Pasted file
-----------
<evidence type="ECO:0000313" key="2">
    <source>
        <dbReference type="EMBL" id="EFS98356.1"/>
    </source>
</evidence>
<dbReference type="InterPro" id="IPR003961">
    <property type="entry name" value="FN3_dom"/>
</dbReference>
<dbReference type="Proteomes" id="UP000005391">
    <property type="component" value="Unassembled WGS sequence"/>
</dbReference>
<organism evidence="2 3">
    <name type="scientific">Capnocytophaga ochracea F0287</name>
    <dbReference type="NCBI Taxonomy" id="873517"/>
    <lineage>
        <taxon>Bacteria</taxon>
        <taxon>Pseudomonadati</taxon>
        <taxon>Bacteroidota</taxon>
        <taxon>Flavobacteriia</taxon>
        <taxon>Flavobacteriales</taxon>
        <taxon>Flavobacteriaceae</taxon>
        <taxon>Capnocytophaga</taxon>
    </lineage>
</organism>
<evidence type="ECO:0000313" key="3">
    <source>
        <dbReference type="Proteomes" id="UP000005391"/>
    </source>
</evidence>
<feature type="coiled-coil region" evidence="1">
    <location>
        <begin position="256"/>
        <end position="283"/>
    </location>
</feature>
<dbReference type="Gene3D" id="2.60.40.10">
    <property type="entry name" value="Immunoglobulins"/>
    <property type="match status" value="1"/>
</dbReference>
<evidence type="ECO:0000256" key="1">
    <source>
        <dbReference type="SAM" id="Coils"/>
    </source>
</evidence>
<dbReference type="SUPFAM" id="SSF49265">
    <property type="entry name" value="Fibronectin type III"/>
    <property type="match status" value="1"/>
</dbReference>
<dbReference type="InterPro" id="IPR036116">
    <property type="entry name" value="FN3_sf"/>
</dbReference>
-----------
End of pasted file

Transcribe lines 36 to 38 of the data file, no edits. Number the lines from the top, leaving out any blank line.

<dbReference type="Gene3D" id="2.60.40.10">
    <property type="entry name" value="Immunoglobulins"/>
    <property type="match status" value="1"/>